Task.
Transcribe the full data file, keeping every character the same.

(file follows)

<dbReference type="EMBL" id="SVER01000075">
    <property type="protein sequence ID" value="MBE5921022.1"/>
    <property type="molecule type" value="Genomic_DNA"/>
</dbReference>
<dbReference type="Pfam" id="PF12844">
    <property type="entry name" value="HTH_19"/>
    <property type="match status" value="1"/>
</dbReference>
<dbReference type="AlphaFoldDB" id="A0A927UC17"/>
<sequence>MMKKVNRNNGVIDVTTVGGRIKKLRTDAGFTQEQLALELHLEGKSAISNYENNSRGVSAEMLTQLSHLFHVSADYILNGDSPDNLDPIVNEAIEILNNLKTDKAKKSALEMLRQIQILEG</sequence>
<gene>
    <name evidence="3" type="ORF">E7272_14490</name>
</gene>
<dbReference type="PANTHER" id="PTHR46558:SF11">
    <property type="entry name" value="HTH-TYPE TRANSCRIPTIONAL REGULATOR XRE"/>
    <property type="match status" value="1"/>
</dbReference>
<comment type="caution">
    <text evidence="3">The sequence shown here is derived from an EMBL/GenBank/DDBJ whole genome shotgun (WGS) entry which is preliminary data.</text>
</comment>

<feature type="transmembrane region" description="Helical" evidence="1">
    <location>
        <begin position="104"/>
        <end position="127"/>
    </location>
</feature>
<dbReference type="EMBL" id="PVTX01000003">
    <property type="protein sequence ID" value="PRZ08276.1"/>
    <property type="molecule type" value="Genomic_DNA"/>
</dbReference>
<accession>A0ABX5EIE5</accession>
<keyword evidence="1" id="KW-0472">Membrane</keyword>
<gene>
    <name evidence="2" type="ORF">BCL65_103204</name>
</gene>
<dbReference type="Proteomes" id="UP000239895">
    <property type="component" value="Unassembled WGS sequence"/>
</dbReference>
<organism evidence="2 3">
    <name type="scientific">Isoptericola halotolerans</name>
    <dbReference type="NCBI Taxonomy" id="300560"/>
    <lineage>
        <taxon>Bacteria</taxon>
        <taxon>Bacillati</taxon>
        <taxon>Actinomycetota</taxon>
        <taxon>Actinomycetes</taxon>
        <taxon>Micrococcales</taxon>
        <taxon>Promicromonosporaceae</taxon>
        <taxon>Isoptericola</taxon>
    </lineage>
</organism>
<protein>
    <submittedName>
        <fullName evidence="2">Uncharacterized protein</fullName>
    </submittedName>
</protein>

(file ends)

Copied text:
<dbReference type="EMBL" id="SVER01000075">
    <property type="protein sequence ID" value="MBE5921022.1"/>
    <property type="molecule type" value="Genomic_DNA"/>
</dbReference>
<dbReference type="Pfam" id="PF12844">
    <property type="entry name" value="HTH_19"/>
    <property type="match status" value="1"/>
</dbReference>
<dbReference type="AlphaFoldDB" id="A0A927UC17"/>
<sequence>MMKKVNRNNGVIDVTTVGGRIKKLRTDAGFTQEQLALELHLEGKSAISNYENNSRGVSAEMLTQLSHLFHVSADYILNGDSPDNLDPIVNEAIEILNNLKTDKAKKSALEMLRQIQILEG</sequence>
<gene>
    <name evidence="3" type="ORF">E7272_14490</name>
</gene>
<dbReference type="PANTHER" id="PTHR46558:SF11">
    <property type="entry name" value="HTH-TYPE TRANSCRIPTIONAL REGULATOR XRE"/>
    <property type="match status" value="1"/>
</dbReference>
<comment type="caution">
    <text evidence="3">The sequence shown here is derived from an EMBL/GenBank/DDBJ whole genome shotgun (WGS) entry which is preliminary data.</text>
</comment>

<feature type="transmembrane region" description="Helical" evidence="1">
    <location>
        <begin position="104"/>
        <end position="127"/>
    </location>
</feature>
<dbReference type="EMBL" id="PVTX01000003">
    <property type="protein sequence ID" value="PRZ08276.1"/>
    <property type="molecule type" value="Genomic_DNA"/>
</dbReference>
<accession>A0ABX5EIE5</accession>
<keyword evidence="1" id="KW-0472">Membrane</keyword>
<gene>
    <name evidence="2" type="ORF">BCL65_103204</name>
</gene>
<dbReference type="Proteomes" id="UP000239895">
    <property type="component" value="Unassembled WGS sequence"/>
</dbReference>
<organism evidence="2 3">
    <name type="scientific">Isoptericola halotolerans</name>
    <dbReference type="NCBI Taxonomy" id="300560"/>
    <lineage>
        <taxon>Bacteria</taxon>
        <taxon>Bacillati</taxon>
        <taxon>Actinomycetota</taxon>
        <taxon>Actinomycetes</taxon>
        <taxon>Micrococcales</taxon>
        <taxon>Promicromonosporaceae</taxon>
        <taxon>Isoptericola</taxon>
    </lineage>
</organism>
<protein>
    <submittedName>
        <fullName evidence="2">Uncharacterized protein</fullName>
    </submittedName>
</protein>